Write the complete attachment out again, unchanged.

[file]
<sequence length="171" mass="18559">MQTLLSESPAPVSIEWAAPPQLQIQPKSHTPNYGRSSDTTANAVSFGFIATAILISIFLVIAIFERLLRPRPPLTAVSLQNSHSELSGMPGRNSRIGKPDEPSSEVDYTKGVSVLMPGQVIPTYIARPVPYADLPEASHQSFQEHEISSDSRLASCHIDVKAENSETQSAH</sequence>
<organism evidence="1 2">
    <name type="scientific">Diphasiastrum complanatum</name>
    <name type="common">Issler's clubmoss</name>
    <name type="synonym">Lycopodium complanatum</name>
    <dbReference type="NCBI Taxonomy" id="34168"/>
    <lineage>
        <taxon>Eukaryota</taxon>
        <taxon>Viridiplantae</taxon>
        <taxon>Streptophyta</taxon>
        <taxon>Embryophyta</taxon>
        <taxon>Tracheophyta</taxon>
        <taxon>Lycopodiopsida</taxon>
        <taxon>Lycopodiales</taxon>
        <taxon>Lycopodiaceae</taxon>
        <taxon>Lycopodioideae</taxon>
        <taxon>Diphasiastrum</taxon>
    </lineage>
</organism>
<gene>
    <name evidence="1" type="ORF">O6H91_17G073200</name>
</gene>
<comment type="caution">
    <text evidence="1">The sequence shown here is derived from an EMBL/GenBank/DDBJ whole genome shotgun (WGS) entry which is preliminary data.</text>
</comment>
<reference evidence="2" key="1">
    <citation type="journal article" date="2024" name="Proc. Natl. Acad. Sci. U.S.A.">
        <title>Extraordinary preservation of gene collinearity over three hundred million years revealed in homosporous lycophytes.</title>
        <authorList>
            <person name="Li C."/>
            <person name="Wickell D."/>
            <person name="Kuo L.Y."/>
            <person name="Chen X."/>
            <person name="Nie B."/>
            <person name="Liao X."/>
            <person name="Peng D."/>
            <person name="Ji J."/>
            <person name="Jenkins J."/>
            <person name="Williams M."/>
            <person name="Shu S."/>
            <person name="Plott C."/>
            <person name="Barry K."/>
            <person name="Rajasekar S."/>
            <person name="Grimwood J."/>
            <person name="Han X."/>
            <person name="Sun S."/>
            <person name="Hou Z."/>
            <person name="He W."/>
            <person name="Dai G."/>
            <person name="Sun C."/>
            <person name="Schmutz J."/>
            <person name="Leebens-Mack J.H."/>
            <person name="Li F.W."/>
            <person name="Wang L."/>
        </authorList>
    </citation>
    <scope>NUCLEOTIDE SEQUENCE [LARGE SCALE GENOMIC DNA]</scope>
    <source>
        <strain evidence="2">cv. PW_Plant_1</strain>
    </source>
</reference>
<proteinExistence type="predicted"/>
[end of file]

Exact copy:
<sequence length="171" mass="18559">MQTLLSESPAPVSIEWAAPPQLQIQPKSHTPNYGRSSDTTANAVSFGFIATAILISIFLVIAIFERLLRPRPPLTAVSLQNSHSELSGMPGRNSRIGKPDEPSSEVDYTKGVSVLMPGQVIPTYIARPVPYADLPEASHQSFQEHEISSDSRLASCHIDVKAENSETQSAH</sequence>
<organism evidence="1 2">
    <name type="scientific">Diphasiastrum complanatum</name>
    <name type="common">Issler's clubmoss</name>
    <name type="synonym">Lycopodium complanatum</name>
    <dbReference type="NCBI Taxonomy" id="34168"/>
    <lineage>
        <taxon>Eukaryota</taxon>
        <taxon>Viridiplantae</taxon>
        <taxon>Streptophyta</taxon>
        <taxon>Embryophyta</taxon>
        <taxon>Tracheophyta</taxon>
        <taxon>Lycopodiopsida</taxon>
        <taxon>Lycopodiales</taxon>
        <taxon>Lycopodiaceae</taxon>
        <taxon>Lycopodioideae</taxon>
        <taxon>Diphasiastrum</taxon>
    </lineage>
</organism>
<gene>
    <name evidence="1" type="ORF">O6H91_17G073200</name>
</gene>
<comment type="caution">
    <text evidence="1">The sequence shown here is derived from an EMBL/GenBank/DDBJ whole genome shotgun (WGS) entry which is preliminary data.</text>
</comment>
<reference evidence="2" key="1">
    <citation type="journal article" date="2024" name="Proc. Natl. Acad. Sci. U.S.A.">
        <title>Extraordinary preservation of gene collinearity over three hundred million years revealed in homosporous lycophytes.</title>
        <authorList>
            <person name="Li C."/>
            <person name="Wickell D."/>
            <person name="Kuo L.Y."/>
            <person name="Chen X."/>
            <person name="Nie B."/>
            <person name="Liao X."/>
            <person name="Peng D."/>
            <person name="Ji J."/>
            <person name="Jenkins J."/>
            <person name="Williams M."/>
            <person name="Shu S."/>
            <person name="Plott C."/>
            <person name="Barry K."/>
            <person name="Rajasekar S."/>
            <person name="Grimwood J."/>
            <person name="Han X."/>
            <person name="Sun S."/>
            <person name="Hou Z."/>
            <person name="He W."/>
            <person name="Dai G."/>
            <person name="Sun C."/>
            <person name="Schmutz J."/>
            <person name="Leebens-Mack J.H."/>
            <person name="Li F.W."/>
            <person name="Wang L."/>
        </authorList>
    </citation>
    <scope>NUCLEOTIDE SEQUENCE [LARGE SCALE GENOMIC DNA]</scope>
    <source>
        <strain evidence="2">cv. PW_Plant_1</strain>
    </source>
</reference>
<proteinExistence type="predicted"/>